3.2 Feature Selection.
3.2.2 Univariate Versus Multivariate Approaches.
3.2.3 Supervised Versus Unsupervised Methods.
3.2.4 Taxonomy of Feature Selection Methods.
126.96.36.199 Filters, Wrappers, Hybrid, and Embedded Models.
188.8.131.52 Strategy: Exhaustive, Complete, Sequential, Random, and Hybrid Searches.
184.108.40.206 Subset Evaluation Criteria.
220.127.116.11 Search–Stopping Criteria.
3.2.5 Feature Selection for Multiclass Discrimination.
3.2.6 Regularization and Feature Selection.
3.2.7 Stability of Biomarkers.
3.3 Discriminant Analysis.
3.3.2 Learning Algorithm.
3.3.3 A Stepwise Hybrid Feature Selection with T2.
3.4 Support Vector Machines.
3.4.1 Hard–Margin Support Vector Machines.
3.4.2 Soft–Margin Support Vector Machines.
3.4.4 SVMs and Multiclass Discrimination.
18.104.22.168 One–Versus–the–Rest Approach.
22.214.171.124 Pairwise Approach.
126.96.36.199 All–Classes–Simultaneously Approach.
3.4.5 SVMs and Feature Selection: Recursive Feature Elimination.
3.5 Random Forests.
3.5.2 Random Forests Learning Algorithm.
3.5.3 Random Forests and Feature Selection.
3.6 Ensemble Classifiers, Bootstrap Methods, and The Modified Bagging Schema.
3.6.1 Ensemble Classifiers.
188.8.131.52 Parallel Approach.
184.108.40.206 Serial Approach.
220.127.116.11 Ensemble Classifiers and Biomarker Discovery.
3.6.2 Bootstrap Methods.
3.6.3 Bootstrap and Linear Discriminant Analysis.
3.6.4 The Modified Bagging Schema.
3.7 Other Learning Algorithms.
3.7.1 k–Nearest Neighbor Classifiers.
3.7.2 Artificial Neural Networks.
18.104.22.168 Multilayer Feedforward Neural Networks.
22.214.171.124 Training the Network (Supervised Learning).
3.8 Eight Commandments of Gene Expression Analysis (for Biomarker Discovery).
4 The Informative Set of Genes.
4.3 The Method.
4.3.1 Identification of the Informative Set of Genes.
4.3.2 Primary Expression Patterns of the Informative Set of Genes.
4.3.3 The Most Frequently Used Genes of the Primary Expression Patterns.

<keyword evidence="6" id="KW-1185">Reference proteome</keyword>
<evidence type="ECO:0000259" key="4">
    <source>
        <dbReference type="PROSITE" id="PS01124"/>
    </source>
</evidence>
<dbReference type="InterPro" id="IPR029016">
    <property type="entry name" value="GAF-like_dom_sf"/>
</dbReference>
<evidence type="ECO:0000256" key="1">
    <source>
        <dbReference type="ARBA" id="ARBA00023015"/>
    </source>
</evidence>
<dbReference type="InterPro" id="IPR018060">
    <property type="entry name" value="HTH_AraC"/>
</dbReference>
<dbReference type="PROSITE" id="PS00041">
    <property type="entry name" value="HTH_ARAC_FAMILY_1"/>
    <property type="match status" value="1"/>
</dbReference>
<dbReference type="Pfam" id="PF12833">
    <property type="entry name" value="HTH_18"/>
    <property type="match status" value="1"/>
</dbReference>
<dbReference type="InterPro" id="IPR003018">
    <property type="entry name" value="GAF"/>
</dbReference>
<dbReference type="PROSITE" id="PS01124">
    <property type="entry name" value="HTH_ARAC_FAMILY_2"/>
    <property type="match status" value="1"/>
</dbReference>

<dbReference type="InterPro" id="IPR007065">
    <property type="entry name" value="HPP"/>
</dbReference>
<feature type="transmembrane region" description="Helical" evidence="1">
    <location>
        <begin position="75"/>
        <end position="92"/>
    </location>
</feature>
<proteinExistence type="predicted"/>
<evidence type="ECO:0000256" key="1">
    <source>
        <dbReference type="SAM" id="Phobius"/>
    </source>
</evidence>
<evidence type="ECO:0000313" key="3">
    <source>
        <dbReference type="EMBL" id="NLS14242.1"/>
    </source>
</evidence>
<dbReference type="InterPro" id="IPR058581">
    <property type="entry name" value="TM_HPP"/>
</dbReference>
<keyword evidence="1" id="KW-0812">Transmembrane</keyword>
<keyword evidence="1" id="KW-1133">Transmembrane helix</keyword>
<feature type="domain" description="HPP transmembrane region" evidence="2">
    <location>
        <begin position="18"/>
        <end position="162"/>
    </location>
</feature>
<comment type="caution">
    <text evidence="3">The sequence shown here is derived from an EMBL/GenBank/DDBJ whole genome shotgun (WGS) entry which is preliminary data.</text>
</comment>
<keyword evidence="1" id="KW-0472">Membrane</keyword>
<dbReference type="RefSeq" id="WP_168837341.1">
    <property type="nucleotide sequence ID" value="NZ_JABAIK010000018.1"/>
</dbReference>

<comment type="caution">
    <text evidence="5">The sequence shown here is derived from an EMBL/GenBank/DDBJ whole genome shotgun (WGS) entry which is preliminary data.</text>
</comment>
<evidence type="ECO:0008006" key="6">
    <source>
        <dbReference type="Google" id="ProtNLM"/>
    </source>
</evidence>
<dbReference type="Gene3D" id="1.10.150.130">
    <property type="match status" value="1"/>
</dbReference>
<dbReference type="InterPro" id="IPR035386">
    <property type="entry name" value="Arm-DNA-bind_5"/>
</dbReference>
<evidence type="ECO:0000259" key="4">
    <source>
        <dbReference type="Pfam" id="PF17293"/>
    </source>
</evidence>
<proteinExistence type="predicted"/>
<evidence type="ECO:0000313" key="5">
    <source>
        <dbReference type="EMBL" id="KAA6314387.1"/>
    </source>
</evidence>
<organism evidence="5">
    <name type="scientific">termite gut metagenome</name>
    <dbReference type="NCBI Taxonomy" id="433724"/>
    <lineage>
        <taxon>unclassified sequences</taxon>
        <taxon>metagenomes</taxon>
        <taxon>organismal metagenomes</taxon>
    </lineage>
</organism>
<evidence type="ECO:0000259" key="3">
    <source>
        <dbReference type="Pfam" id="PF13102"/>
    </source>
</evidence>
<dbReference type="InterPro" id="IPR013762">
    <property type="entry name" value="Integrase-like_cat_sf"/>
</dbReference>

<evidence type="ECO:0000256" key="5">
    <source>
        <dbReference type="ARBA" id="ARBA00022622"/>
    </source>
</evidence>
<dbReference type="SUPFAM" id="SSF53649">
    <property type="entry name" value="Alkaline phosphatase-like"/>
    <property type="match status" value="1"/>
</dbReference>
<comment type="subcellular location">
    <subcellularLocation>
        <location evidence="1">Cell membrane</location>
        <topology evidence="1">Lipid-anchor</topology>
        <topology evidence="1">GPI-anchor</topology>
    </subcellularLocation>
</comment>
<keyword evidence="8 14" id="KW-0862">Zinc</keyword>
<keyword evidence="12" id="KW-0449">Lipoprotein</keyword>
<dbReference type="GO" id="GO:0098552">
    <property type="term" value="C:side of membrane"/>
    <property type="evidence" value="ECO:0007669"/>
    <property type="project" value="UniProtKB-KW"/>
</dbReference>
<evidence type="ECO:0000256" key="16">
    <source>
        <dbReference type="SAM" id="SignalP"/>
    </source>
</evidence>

4.4 Using the Informative Set of Genes to Identify Robust Multivariate Biomarkers.
5 Analysis of Protein Expression Data.
5.2 Protein Chip Technology.
5.2.1 Antibody Microarrays.
5.2.2 Peptide Microarrays.
5.2.3 Protein Microarrays.
5.2.4 Reverse Phase Microarrays.
5.3 Two–Dimensional Gel Electrophoresis.
5.4 MALDI–TOF and SELDI–TOF Mass Spectrometry.
5.4.1 MALDI–TOF Mass Spectrometry.
5.4.2 SELDI–TOF Mass Spectrometry.
5.5 Preprocessing of Mass Spectrometry Data.
5.5.2 Elements of Preprocessing of SELDI–TOF Mass Spectrometry Data.
126.96.36.199 Quality Assessment.
188.8.131.52 Baseline Correction.
184.108.40.206 Noise Reduction and Smoothing.
220.127.116.11 Peak Detection.
18.104.22.168 Intensity Normalization.
22.214.171.124 Peak Alignment Across Spectra.
5.6 Analysis of Protein Expression Data.
5.6.1 Additional Preprocessing.
5.6.2 Basic Exploratory Data Analysis.
5.6.3 Unsupervised Learning.
5.6.4 Supervised Learning Feature Selection and Biomarker Discovery.
5.6.5 Supervised Learning Classification Systems.
5.7 Associating Biomarker Peaks with Proteins.
5.7.2 The Universal Protein Resource (UniProt).
5.7.3 Search Programs.
5.7.4 Tandem Mass Spectrometry.
6 Sketches for Selected Exercises.
6.2 Multiclass Discrimination (Exercise 3.2).
6.2.1 Data Set Selection, Downloading, and Consolidation.
6.2.2 Filtering Probe Sets.
6.2.3 Designing a Multistage Classification Schema.
6.3 Identifying the Informative Set of Genes (Exercises 4.2 4.6).
6.3.1 The Informative Set of Genes.
6.3.2 Primary Expression Patterns of the Informative Set.
6.3.3 The Most Frequently Used Genes of the Primary Expression Patterns.
6.4 Using the Informative Set of Genes to Identify Robust Multivariate Markers (Exercise 4.8).
6.5 Validating Biomarkers on an Independent Test Data Set (Exercise 4.8).
6.6 Using a Training Set that Combines More than One Data Set (Exercises 3.5 and 4.1 4.8).
6.6.1 Combining the Two Data Sets into a Single Training Set.
6.6.2 Filtering Probe Sets of the Combined Data.
6.6.3 Assessing the Discriminatory Power of the Biomarkers and Their Generalization.
6.6.4 Identifying the Informative Set of Genes.
6.6.5 Primary Expression Patterns of the Informative Set of Genes.
6.6.6 The Most Frequently Used Genes of the Primary Expression Patterns.
6.6.7 Using the Informative Set of Genes to Identify Robust Multivariate Markers.
6.6.8 Validating Biomarkers on an Independent Test Data Set.